Top and left: courtesy of Craig Sholley; Right: Courtesy of AWF/IGCP
Next to chimpanzees, gorillas are the closest living human relatives. Yet, humans have loved, sold, killed, even eaten gorillas. Dian Fossey's popularization of her field work with mountain gorillas in the 1970s "created this global constituency" of support for gorilla research, according to Bill Weber, director of North American programs for the Wildlife Conservation Society (WCS), Bronx, NY.
There are two species of gorillas, each containing two subspecies. Gorilla beringe includes the eastern lowland gorillas (also called Grauer's gorillas) found in the eastern Congo and the mountain gorillas found in the area of the Virunga volcanoes, which are on Congo's and Uganda's border with Rwanda. Gorilla gorilla includes the western lowland gorillas of west-central Africa and the Cross River gorillas.
Thirty years after Fossey--and WCS's George Schaller before her--began studying gorillas, research on the animals continues, although now, Weber says, the emphasis has changed. "There is much more gorilla conservation going on than gorilla research, which is the reverse of what there was 20 years ago." Those working with gorillas face a conundrum, explains Weber. They can be strictly researchers, or they can become involved in conservation projects.
Photo: Courtesy of Craig Sholley
The social and political contexts in which gorillas live render it nearly imperative that people who work with gorillas become heavily involved in conservation. Liz Williamson of the Scottish Primate Research Group, University of Stirling, recently notes, "War and political unrest have had direct impacts on the gorilla population and its habitat, as well as increasing the likelihood of disease transmission from ... people living in the forest under poor conditions of hygiene." Williamson, who formerly headed the Karisoke Research Center in Volcano National Park, Rwanda, studied the behavioral ecology of western lowland gorillas in Gabon for her PhD, and she later censused great ape populations in an area that was then Zaire and in Cameroon. Williamson knows firsthand the threats to gorillas: "During the six years I spent as director of Karisoke, the park was closed for prolonged periods due to insecurity, most notably for two years from June 1997 to July 1999, so much of my time was spent on conservation politics," she wrote in an E-mail.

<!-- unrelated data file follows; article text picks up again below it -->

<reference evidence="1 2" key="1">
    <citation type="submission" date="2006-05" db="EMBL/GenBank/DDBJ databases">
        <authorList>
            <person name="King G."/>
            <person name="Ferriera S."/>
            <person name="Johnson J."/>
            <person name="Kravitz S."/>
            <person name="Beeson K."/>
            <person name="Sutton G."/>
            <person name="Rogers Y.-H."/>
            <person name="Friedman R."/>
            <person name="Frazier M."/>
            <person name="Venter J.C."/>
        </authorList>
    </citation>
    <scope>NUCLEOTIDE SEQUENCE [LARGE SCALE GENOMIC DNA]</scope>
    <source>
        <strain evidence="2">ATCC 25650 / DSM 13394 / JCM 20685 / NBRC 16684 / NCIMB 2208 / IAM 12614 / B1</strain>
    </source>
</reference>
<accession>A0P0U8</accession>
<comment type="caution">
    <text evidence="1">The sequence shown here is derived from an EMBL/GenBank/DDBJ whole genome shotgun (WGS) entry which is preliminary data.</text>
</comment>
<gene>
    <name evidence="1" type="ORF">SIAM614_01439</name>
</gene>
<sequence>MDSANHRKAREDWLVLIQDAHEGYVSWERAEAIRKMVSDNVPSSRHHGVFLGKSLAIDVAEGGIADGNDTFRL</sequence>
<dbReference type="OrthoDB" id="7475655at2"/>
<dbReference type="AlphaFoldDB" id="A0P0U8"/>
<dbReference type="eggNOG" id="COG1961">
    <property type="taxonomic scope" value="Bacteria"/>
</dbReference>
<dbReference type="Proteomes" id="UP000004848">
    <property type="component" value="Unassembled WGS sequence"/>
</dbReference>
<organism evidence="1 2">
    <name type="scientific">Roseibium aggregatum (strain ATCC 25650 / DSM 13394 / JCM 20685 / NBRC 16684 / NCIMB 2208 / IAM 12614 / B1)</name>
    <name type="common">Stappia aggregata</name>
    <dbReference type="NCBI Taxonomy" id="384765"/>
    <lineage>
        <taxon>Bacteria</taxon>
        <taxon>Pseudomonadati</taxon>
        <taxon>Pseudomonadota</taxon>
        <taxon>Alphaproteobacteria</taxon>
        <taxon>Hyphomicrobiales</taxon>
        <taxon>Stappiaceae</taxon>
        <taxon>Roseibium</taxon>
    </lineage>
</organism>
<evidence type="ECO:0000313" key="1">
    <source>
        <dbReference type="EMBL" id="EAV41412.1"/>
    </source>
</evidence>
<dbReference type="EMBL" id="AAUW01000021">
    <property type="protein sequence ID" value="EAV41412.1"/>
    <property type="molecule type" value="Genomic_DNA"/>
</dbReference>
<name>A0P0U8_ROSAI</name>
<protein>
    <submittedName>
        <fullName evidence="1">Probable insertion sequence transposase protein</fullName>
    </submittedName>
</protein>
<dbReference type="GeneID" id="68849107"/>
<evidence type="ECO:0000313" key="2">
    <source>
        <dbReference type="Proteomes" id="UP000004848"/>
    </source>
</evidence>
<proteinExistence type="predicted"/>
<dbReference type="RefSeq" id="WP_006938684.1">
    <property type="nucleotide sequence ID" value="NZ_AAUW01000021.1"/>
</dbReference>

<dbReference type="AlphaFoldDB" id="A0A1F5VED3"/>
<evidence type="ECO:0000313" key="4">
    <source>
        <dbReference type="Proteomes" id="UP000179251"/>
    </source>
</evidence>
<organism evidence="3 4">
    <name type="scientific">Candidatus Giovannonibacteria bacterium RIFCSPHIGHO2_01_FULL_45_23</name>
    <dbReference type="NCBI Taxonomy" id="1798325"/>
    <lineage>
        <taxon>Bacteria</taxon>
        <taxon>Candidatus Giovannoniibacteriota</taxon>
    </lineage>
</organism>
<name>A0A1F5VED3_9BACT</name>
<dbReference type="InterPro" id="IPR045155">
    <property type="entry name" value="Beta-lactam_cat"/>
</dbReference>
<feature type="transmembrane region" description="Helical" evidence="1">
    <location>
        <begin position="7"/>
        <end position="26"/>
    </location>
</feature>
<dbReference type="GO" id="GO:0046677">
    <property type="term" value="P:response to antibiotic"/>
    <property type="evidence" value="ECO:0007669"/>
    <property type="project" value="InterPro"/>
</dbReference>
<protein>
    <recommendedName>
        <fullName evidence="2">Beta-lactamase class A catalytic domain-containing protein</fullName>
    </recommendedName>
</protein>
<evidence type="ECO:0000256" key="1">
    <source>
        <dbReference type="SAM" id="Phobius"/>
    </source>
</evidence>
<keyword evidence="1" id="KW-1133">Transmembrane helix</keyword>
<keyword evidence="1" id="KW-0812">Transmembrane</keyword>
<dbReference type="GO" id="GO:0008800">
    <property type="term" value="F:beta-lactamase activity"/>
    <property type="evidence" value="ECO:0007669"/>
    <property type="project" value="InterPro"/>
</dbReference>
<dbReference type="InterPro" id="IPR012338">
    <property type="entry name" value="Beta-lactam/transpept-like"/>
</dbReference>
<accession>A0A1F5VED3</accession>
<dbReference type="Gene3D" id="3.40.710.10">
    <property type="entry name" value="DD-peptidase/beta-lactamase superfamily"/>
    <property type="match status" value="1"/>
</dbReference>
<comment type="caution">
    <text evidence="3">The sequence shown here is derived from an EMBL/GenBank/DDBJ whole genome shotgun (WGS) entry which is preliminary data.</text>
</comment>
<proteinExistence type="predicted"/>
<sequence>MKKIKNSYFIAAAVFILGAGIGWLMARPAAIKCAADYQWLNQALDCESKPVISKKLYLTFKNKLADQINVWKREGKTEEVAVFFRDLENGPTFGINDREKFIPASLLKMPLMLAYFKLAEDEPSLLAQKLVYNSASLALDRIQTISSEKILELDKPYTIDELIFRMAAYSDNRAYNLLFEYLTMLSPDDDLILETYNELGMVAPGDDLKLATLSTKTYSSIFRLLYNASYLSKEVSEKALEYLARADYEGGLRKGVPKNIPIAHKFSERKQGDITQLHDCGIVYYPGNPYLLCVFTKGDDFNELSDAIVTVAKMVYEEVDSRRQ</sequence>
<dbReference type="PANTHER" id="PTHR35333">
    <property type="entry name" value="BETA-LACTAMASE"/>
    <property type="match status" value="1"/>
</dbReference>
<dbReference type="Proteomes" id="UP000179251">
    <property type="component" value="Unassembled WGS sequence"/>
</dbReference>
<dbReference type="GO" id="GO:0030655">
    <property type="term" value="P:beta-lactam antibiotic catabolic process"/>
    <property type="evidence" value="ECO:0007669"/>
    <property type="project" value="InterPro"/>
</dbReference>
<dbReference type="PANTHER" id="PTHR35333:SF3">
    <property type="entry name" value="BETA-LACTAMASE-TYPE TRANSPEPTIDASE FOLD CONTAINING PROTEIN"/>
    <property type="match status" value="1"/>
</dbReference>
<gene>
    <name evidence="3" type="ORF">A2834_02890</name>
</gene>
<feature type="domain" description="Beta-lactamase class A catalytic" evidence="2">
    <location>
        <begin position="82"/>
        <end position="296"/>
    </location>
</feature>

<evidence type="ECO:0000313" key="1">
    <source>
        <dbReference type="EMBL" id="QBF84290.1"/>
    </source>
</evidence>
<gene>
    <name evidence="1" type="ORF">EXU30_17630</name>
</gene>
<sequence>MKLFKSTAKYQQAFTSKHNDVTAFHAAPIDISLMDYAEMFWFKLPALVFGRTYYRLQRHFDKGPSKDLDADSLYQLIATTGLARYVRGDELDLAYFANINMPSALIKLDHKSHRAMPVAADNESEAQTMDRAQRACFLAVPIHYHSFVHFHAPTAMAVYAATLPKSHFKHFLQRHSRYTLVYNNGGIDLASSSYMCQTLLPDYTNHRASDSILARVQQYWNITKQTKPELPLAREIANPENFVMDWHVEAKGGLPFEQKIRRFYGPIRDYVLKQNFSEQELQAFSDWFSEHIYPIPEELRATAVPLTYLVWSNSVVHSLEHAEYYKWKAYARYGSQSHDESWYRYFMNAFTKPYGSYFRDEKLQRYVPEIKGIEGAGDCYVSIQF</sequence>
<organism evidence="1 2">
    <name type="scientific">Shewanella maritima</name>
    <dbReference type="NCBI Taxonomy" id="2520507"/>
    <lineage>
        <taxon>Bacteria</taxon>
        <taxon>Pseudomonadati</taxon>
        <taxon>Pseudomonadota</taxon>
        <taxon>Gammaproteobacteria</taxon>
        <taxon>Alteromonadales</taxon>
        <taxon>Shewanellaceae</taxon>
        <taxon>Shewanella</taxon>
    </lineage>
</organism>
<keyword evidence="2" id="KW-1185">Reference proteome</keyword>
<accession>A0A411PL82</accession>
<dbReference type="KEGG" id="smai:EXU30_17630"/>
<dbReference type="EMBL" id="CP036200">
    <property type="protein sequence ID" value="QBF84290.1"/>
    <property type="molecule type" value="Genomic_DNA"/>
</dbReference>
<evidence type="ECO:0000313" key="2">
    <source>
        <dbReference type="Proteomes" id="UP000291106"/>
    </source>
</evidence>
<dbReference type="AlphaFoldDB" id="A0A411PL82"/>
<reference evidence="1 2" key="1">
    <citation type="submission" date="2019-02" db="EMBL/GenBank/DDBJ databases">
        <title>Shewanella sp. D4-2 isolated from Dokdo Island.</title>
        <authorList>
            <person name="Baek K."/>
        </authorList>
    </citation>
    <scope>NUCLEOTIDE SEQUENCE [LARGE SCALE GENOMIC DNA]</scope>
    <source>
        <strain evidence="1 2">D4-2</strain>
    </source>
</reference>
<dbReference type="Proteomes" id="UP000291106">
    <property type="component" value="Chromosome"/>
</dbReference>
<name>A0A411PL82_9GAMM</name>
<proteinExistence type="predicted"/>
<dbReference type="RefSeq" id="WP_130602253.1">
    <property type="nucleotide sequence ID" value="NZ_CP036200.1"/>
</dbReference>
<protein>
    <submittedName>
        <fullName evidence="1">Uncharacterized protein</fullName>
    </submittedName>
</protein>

Primatologist and animal behaviorist Annette Lanjouw, who won the National Geographic Society/Buffett Award for Leadership in African Conservation in August, has stressed studies on habitat use by mountain gorillas, along with ways to conserve both the habitat and the animals while aiding the human communities nearby. Lanjouw, who is director of the International Gorilla Conservation Programme (IGCP), which covers three protected areas in Rwanda, the Democratic Republic of Congo, and Uganda, notes that her group is monitoring gorilla's habitat use. Local rangers collect data on the forest and how gorillas use it; they are especially interested in typical gorilla food species. By knowing this, and also by understanding the needs of people who live near the forest, conservationists can aid in developing "economic patterns more compatible with [conservation]," says Lanjouw. In "both Uganda and Rwanda, we are working with the government to create a buffer zone around [the] park. That buffer zone will be used for providing key resources people can only get inside [the] park; bamboo is an example." Furthermore, developing ecotourism, as the IGCP has done in Rwanda and Uganda, allows tourists to safely and securely see the gorillas in the wild, while adding significantly to the national economy.
Photo: Courtesy of Craig Sholley
"[There's] nothing going on anywhere with eastern lowland or Grauer's gorillas because it's such an unstable area," notes Weber. However, work on lowland and mountain gorillas reveals distinct differences between the two. The mountain gorillas are easier to study because they become habituated to humans and live in an area where the forest is not too dense. Emma Stokes of WCS, who is studying western lowland gorillas with the Mbeli Bai study in Brazzaville, Congo, notes that the species "is notoriously difficult to study in the wild due to problems of habituation and visibility associated with the dense forest vegetation that forms much of its habitat." Unlike other regions, there is no hunting. "It is generally agreed that western lowland gorillas differ from mountain gorillas in certain aspects of their diet and ranging behavior," Stokes says.
Western gorillas feed on seasonal fruit, which is not always available; this creates competition within the groups for food. Similar competition does not often occur among mountain gorillas because they eat herbaceous vegetation available throughout the year, says Stokes. In western lowland gorillas, females tend to move (transfer) from larger groups to smaller groups to decrease the competition. Despite the differences in diet, group transfer of females with infants in both mountain gorillas and western lowland gorillas may result in the new group's silverback (oldest male) killing the infant.
Lanjouw explains the delicate act of balancing research, conservation, and ecotourism: "You've made these animals vulnerable. You've got to continue to protect them."
Myrna E. Watanabe is a freelance science writer in Patterson, NY.